This is guest post written by Kate Logan, president and CEO of Logan & Company, Inc.
Apple was a game changer for the music business. Meanwhile, the U.S. Post Office has been dying a slow death since the advent of email. Cellular technology killed the phone booth. Thousands of stores, from small mom and pop shops to big box retail, have shuttered over business lost to internet competitors.
It has been an ‘adapt or die’ world since anyone can remember. It’s not all bad news, of course. Radio did not completely die with the advent of television. People will still read, listen to music, and watch entertainment content no matter how they see, hear, or experience these things. People will always need to eat, wear clothes, and transport themselves. But having seen so many companies go from bad to worse, and seeing some go out of business altogether, it is worth examining what factors play a role in the survival or death of a company.
As experts in bankruptcy administration, we’ve seen many successful behemoths as well as smaller companies whose businesses failed to adapt, and were eventually forced from the competitive marketplace. One such example was Montgomery Ward, who started as an innovator in 1872, offering products via mail order to customers in hard to reach places. Wards was the Amazon of its day. Even with stiff competition from Sears Roebuck and others, Wards held its own through much of the first half of the twentieth century. But failing to innovate, to do what their successful competitors were doing (move out of downtowns and into the malls), they started to decline. Wards lasted more than 125 years, and its origins would indicate a natural fit for the e-tail business of today, but sadly, they did not adapt fast enough to technology and after a slow death, finally closed their doors in 2001.
It is reasonable to assume that adapting to technological advances is much easier for the small and light-on-their-feet companies, than it is for older entrenched behemoths. But then again, larger companies have deeper pockets, so they may be better positioned to invest in technical upgrades. Each size has its advantages, but what it comes down to is whether a company continues to innovate. First, small bookstores caved to the big boxes with their volume discounts, but now the big boxes are giving way to the e-tailers, so there are winners and losers on both sides of the scale. Online purchases may have been a huge boon to companies like UPS, but as the number of books being downloaded begins to outnumber those being shipped, how will UPS position itself so that it doesn’t end up as the next incredible shrinking business a la the United States Postal Service? Even the U.S.P.S. is now belatedly examining other revenue streams, like issuing driver and hunting licenses. They must adapt, expand the possibilities of the delivery of goods, and move into other arenas if they are going to survive.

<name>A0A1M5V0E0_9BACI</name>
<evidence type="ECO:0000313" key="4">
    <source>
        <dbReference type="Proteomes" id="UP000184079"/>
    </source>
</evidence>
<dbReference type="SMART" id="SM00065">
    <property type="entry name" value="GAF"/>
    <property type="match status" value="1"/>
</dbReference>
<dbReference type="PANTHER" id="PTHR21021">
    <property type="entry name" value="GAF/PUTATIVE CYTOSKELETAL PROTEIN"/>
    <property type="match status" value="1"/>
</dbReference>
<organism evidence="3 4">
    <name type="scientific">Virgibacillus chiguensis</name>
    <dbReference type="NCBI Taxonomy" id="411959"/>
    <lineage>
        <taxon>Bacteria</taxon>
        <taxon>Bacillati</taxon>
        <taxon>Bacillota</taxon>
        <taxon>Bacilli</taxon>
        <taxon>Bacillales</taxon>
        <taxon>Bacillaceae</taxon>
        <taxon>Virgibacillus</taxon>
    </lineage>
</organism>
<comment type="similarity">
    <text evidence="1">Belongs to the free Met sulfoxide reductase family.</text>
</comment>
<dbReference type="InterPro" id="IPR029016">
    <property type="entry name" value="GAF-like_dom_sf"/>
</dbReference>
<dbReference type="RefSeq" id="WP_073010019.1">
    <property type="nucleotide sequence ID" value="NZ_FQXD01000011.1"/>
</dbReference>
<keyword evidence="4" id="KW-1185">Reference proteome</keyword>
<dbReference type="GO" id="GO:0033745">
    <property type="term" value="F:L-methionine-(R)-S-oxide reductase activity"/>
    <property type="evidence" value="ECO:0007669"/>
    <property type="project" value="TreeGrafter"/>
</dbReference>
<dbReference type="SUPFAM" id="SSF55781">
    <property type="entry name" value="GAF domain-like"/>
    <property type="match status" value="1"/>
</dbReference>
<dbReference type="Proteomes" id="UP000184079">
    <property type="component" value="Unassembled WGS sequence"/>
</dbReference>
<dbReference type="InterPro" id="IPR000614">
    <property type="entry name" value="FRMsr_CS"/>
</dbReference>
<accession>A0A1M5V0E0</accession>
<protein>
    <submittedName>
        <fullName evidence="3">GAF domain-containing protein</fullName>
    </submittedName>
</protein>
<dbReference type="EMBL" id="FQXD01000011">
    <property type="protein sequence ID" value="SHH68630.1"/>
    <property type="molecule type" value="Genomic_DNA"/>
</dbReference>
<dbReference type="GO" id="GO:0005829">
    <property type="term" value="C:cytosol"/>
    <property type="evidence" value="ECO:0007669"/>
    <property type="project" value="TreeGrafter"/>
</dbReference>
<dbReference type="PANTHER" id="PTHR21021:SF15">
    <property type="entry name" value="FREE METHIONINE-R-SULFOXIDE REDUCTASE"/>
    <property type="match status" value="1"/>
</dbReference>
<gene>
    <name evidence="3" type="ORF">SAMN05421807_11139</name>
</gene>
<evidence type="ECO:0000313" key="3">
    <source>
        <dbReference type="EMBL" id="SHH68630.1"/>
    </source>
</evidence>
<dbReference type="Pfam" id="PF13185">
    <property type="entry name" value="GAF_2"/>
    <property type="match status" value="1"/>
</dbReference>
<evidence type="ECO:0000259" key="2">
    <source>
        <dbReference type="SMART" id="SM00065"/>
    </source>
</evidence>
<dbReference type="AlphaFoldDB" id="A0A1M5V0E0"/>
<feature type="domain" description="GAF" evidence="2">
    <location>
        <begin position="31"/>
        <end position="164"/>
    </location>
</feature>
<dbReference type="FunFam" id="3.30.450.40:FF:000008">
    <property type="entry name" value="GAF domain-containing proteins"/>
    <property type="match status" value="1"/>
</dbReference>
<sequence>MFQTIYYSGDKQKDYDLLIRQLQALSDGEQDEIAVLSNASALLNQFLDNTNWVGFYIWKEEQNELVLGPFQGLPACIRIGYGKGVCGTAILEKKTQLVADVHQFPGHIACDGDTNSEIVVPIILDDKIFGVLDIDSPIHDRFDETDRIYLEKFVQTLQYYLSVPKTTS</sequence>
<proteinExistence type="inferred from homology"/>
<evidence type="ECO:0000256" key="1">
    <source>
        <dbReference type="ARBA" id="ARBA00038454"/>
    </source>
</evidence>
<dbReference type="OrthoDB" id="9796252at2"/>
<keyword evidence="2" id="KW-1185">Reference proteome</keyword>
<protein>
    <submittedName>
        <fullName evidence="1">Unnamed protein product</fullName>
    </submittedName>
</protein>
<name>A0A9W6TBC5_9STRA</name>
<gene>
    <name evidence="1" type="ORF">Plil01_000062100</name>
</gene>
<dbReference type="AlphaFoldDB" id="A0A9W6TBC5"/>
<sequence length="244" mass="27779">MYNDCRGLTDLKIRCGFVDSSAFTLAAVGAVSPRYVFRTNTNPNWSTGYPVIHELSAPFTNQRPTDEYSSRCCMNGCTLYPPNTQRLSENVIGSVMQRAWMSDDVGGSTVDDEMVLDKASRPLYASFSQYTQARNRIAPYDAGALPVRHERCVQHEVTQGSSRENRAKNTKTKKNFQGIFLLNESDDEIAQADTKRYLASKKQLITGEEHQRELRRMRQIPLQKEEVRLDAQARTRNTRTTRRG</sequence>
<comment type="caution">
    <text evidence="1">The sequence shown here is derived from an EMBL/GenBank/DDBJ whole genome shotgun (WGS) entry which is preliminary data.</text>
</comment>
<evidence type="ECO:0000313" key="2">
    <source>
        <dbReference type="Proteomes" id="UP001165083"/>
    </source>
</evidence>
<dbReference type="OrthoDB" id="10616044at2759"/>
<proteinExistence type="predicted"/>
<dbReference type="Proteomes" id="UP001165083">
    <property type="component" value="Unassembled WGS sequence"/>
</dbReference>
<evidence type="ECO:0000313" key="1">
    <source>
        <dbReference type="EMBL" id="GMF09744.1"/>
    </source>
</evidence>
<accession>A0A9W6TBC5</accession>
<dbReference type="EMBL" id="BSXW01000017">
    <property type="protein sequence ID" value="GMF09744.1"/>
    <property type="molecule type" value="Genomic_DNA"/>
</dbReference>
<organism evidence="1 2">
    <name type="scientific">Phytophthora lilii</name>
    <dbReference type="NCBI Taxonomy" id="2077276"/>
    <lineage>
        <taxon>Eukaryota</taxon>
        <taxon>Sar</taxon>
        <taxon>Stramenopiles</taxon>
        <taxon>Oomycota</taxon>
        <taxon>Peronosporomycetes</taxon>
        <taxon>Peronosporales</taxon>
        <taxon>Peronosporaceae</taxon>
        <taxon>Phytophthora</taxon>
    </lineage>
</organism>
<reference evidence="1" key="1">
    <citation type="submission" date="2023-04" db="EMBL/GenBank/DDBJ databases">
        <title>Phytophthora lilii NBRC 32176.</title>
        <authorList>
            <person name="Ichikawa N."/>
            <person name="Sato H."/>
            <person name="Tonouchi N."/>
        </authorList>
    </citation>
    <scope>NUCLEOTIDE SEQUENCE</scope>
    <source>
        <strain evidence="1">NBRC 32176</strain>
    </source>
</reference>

Google, once a startup innovator, has become a huge international corporation. But Google no longer has to invent great new technology, it just has to recognize it, and then purchase the smaller innovating companies, kind of like the way we buy our groceries. Apple, once given up for dead, now lets other software writers create content and applications for their hardware, and then profits from the sales. This isn’t to say they aren’t still innovating, but they aren’t dependant on only one thing for their revenue stream. Even Wikipedia and Craigslist provide valuable services without letting a little thing like profits (or lack thereof) get in their way. Both seem to be surviving with models that all the experts say were bound to fail.
So why can’t every company learn to leverage what they have to offer in the marketplace into success and profits? Because they are using an old business models with high overhead and a mindset that says "We’ve always done it this way, so why not continue the same way?"
Well, the world is constantly changing, and people change in the way they respond to the world around them. A grocery chain that has been around for decades can trade on its name recognition only so far. One such chain found itself stuck between the high-end Whole Foods brand and the low-end discount Wal-Mart brand. Which way to go to survive? By closing lower revenue producing stores, renovating, and upgrading some key stores in key markets, they have been able to capture some of their customer base back, people who are loyal to the brand but with higher aspirational shopping habits than their parents had.
Our basic needs don’t change, but our tastes and how we get them satisfied do change. If customers are passing you by because your competitor delivers to their home, then maybe you should think about starting a delivery service. If your customers have left the suburbs now and moved back to the downtown area, follow them. If the market is no longer clamoring for your one great product, start developing another product or service. You can adapt...or not.
[Image: Flickr user Adam Foster | Codefor]